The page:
DOTmed Home MRI Oncology Ultrasound Molecular Imaging X-Ray Cardiology Health IT Business Affairs
News Home Parts & Service Operating Room CT Women's Health Proton Therapy Endoscopy HTMs Mobile Imaging
Current Location:
> This Story

Log in or Register to rate this News Story
Forward Printable StoryPrint Comment



Cardiology Homepage

ACC outlines how to prevent cardiac device hacking in new paper Mitigating risk to pacemakers and ICDs

FDA greenlights AI software for stroke warning in CT analysis Enables specialists to intervene before notified by a radiologist

Gadolinium could light way to stroke assessment through the eyes Could eye evaluations replace brain imaging for stroke assessment?

European Heart Rhythm Association recommends remote navigation tech to reduce occupational radiation exposure Replacement for heavy lead aprons

New paper brings attention to heart disease risk associated with breast cancer treatment Especially affects those over 65

ECRI releases its annual Top 10 Hospital C-suite Watch List Technology and infrastructure issues that hospitals need to be aware of

One-of-a-kind TEE cardiac imaging probe invented to better train cardiologists A safe and realistic simulator

Lower costs and rapid care for cardiology patients tied to eConsults May save payors more than $400 per patient

Donald Trump had a CT scan, here's what we learned President deemed healthy, despite presence of heart disease

Dr. Prem Soman American Society of Nuclear Cardiology names 2018 president

3D image of cardiac conduction system

Scientists create first 3-D image of the heart’s cardiac conduction system

by John R. Fischer , Staff Reporter
Heart surgeons may soon have a new tool that could prevent them from damaging tissue during heart surgery.

Scientists from Liverpool John Moores University, the University of Manchester, Aarhus University and Newcastle University have created the first 3-D image of the cardiac conduction system, through the use of contrast-enhanced microcomputed tomography, compiling their findings in a study published in Scientific Reports.

Story Continues Below Advertisement

The (#1 Resource) for Medical Imaging and Peripherals. Call 1-949-273-8000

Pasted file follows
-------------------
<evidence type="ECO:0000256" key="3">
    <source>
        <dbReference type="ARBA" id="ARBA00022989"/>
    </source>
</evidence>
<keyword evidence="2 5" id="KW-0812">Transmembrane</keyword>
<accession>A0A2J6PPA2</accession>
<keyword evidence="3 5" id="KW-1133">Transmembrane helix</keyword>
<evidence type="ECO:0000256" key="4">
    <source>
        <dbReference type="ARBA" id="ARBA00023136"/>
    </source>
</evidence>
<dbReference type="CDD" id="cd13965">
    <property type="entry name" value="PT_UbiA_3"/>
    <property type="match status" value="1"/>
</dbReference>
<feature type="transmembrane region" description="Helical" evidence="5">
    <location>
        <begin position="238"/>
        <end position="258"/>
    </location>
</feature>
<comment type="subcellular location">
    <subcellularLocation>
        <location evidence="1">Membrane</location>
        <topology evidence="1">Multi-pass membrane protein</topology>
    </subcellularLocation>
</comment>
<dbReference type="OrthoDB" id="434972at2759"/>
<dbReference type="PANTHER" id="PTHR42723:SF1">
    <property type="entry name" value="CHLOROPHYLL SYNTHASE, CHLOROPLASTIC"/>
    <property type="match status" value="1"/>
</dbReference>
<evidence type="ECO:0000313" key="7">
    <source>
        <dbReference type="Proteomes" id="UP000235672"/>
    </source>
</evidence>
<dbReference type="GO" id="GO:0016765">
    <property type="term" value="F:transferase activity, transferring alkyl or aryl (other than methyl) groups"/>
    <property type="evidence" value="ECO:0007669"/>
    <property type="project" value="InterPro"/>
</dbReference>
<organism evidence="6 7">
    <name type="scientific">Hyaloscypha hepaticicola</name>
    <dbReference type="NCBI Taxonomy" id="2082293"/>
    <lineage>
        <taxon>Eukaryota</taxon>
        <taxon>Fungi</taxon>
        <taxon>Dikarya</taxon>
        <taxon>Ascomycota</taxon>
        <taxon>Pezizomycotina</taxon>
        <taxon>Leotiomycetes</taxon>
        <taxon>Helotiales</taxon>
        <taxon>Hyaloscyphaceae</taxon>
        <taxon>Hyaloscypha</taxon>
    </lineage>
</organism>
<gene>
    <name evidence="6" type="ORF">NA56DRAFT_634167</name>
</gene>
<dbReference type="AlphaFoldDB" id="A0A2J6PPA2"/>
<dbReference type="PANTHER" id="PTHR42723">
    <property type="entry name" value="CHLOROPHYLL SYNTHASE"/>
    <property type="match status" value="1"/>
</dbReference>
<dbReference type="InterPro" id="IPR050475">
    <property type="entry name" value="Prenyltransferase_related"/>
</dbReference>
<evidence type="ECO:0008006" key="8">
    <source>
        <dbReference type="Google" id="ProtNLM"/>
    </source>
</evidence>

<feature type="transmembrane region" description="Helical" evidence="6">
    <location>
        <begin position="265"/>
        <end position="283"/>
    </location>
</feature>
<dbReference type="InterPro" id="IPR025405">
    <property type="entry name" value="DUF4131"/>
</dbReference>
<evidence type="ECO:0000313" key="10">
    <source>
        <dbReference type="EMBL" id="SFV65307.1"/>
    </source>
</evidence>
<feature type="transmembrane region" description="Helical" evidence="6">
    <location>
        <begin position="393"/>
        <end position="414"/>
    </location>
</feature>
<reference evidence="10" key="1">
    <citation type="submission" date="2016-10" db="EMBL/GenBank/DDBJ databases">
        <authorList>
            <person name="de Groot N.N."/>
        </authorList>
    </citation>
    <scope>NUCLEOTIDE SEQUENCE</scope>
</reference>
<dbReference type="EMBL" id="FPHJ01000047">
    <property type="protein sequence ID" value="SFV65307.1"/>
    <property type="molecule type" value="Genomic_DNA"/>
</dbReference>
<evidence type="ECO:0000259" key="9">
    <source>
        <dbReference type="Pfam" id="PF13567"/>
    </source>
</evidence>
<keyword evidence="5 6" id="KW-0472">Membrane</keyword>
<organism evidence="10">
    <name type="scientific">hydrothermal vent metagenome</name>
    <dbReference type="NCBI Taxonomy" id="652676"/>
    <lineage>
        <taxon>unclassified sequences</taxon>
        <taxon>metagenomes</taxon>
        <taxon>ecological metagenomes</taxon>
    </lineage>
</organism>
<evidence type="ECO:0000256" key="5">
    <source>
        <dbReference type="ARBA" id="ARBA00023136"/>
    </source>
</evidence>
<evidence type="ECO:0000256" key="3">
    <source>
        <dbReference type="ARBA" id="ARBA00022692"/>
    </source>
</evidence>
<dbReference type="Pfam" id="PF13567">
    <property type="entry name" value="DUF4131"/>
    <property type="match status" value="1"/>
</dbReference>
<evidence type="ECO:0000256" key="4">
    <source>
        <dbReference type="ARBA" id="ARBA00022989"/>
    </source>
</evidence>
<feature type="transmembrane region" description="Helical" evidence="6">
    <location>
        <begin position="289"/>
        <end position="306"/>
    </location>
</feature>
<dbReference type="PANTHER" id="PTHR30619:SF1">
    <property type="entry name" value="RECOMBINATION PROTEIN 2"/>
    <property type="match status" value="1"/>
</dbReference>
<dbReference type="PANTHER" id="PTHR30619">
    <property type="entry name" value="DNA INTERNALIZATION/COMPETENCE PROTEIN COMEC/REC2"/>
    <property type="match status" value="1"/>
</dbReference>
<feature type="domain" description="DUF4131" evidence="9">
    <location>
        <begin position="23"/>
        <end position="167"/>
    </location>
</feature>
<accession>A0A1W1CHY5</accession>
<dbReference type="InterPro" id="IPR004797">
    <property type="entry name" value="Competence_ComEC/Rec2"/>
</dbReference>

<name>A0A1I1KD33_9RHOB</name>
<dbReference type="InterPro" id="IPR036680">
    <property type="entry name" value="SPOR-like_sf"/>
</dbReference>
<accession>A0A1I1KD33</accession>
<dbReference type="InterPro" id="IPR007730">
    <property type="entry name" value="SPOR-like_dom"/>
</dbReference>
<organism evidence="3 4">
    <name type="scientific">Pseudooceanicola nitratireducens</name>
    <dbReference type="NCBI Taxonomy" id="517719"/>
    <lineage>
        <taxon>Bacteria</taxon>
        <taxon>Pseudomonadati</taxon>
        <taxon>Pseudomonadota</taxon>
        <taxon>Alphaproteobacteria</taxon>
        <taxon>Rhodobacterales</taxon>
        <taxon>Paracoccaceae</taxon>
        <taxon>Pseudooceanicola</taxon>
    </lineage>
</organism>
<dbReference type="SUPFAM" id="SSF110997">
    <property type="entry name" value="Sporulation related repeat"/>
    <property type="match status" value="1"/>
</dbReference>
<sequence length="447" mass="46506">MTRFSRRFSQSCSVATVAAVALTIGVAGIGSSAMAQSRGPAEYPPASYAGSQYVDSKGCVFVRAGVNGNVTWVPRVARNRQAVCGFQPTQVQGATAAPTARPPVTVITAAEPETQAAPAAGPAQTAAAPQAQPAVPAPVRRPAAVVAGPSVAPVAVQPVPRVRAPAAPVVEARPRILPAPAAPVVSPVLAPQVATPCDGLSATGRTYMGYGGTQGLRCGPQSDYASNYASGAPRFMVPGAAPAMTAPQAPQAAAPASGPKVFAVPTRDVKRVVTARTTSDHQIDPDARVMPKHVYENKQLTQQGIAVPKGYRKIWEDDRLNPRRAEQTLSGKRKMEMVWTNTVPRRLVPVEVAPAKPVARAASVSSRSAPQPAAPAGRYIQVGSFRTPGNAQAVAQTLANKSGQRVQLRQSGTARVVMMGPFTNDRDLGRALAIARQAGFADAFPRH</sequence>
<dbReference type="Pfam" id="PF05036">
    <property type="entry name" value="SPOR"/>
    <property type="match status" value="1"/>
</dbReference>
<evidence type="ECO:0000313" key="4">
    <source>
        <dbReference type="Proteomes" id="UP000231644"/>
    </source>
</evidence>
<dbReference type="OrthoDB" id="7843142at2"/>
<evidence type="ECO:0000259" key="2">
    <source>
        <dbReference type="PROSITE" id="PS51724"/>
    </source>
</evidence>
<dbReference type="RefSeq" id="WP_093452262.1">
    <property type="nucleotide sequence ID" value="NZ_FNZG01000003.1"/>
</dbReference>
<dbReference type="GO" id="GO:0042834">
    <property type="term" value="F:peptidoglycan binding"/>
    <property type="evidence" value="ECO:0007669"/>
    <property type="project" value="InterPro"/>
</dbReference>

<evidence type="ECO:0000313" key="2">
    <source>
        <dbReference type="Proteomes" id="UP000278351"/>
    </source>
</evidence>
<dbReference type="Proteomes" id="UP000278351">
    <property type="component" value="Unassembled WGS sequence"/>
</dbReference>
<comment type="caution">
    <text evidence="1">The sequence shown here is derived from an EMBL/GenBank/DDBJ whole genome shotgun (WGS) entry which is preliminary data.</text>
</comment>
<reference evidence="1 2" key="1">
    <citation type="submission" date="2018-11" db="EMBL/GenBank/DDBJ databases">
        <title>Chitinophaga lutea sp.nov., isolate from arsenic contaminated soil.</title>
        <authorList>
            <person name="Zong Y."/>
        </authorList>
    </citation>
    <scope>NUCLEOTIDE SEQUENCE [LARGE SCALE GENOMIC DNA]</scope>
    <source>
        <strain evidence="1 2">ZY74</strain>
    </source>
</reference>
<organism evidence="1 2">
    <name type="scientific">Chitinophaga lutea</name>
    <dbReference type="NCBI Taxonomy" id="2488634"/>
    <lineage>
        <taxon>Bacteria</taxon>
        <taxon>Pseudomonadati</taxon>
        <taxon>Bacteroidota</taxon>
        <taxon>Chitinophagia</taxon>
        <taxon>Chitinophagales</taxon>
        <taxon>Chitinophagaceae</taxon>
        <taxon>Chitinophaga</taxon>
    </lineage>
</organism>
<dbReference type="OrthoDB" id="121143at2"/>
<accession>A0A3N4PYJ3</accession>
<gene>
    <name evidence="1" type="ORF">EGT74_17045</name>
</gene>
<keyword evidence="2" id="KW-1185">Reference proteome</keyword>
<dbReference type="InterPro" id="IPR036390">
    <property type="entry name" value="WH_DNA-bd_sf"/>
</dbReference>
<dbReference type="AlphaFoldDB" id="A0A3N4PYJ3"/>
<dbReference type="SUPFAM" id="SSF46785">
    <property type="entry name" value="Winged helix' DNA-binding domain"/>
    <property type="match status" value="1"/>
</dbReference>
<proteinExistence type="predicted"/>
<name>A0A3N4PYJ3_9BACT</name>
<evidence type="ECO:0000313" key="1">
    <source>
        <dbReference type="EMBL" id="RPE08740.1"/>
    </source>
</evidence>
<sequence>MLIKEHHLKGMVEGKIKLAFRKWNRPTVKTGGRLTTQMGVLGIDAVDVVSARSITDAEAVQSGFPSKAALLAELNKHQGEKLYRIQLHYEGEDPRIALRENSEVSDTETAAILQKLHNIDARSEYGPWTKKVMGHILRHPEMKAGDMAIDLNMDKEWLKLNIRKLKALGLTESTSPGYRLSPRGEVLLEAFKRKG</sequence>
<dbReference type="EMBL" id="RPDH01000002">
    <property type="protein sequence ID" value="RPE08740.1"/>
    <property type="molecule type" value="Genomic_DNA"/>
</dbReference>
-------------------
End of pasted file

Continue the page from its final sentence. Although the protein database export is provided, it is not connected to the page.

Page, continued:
As a Master Distributor for major brands Barco, Philips, and Sony, we offer custom imaging solutions. With our renowned OEM Solutions and Service/Repair Center, Ampronix is a one-stop shop for HD Medical LCD Displays--Printers--Recorders--4K Cameras

The study’s authors argue that their depiction of the system is more accurate, compared to two-dimensional computer imaging and textbook representations, and could act as a guide for surgeons during heart surgery, to prevent them from accidentally damaging tissue.

“Most of this delicate system is buried within the heart muscle and is not visible during heart surgeries,” Dr. Halina Drobrzynski, a senior lecturer in cardiac biology at the University of Manchester and one of the authors of the study, told HCB News. “So it can be damaged, for example, during aortic valve replacements. Therefore, we hope that our model can help heart doctors to understand better the location of different components of this electrical system within the heart, especially because we have presented the data as a 3-D video.”

The microCT technology is already used to depict images of other organs, include the lungs, liver and kidney. The images act as a guide for treating various ailments, including fibrosis of the lungs, kidney stones or corrosion of the liver vasculature in organs removed during transplants.

Using the 3-D image of the cardiac conduction system, Drobrzynski says doctors can be guided to better address and treat cardiac arrhythmia and other heart conditions.

“The 3-D representation method could also be used to make postmortem investigations in congenital heart defects, identifying scar regions after heart attacks, showing changes in heart structures in disease states like enlarged hearts due to high blood pressure, or narrowing of the heart valves,” said Drobrzynski.

Drobrzynski says that the 3-D imaging technology requires more research but could be used more to create strong guides for better understanding the inner workings of the heart.

“It is too early to say if this technology will become a standard tool for guiding heart doctors and surgeons in the future,” she said. “But it will, for sure, provide them with an educational tool to visualize in great detail the complex anatomy of the heart and thus, better understand the normal function of the cardiac conduction system and disorders of heart rhythms.”

Back to HCB News
  Pages: 1

Cardiology Homepage

You Must Be Logged In To Post A Comment

Increase Your
Brand Awareness
Auctions + Private Sales
Get The
Best Price
Buy Equipment/Parts
Find The
Lowest Price
Daily News
Read The
Latest News
Browse All
DOTmed Users
Ethics on DOTmed
View Our
Ethics Program
Gold Parts Vendor Program
Receive PH
Gold Service Dealer Program
Receive RFP/PS
Healthcare Providers
See all
HCP Tools
A Job
Parts Hunter +EasyPay
Get Parts
Recently Certified
View Recently
Certified Users
Recently Rated
View Recently
Certified Users
Rental Central
Rent Equipment
For Less
Sell Equipment/Parts
Get The
Most Money
Service Technicians Forum
Find Help
And Advice
Simple RFP
Get Equipment
Virtual Trade Show
Find Service
For Equipment
Access and use of this site is subject to the terms and conditions of our LEGAL NOTICE & PRIVACY NOTICE
Property of and Proprietary to, Inc. Copyright ©2001-2018, Inc.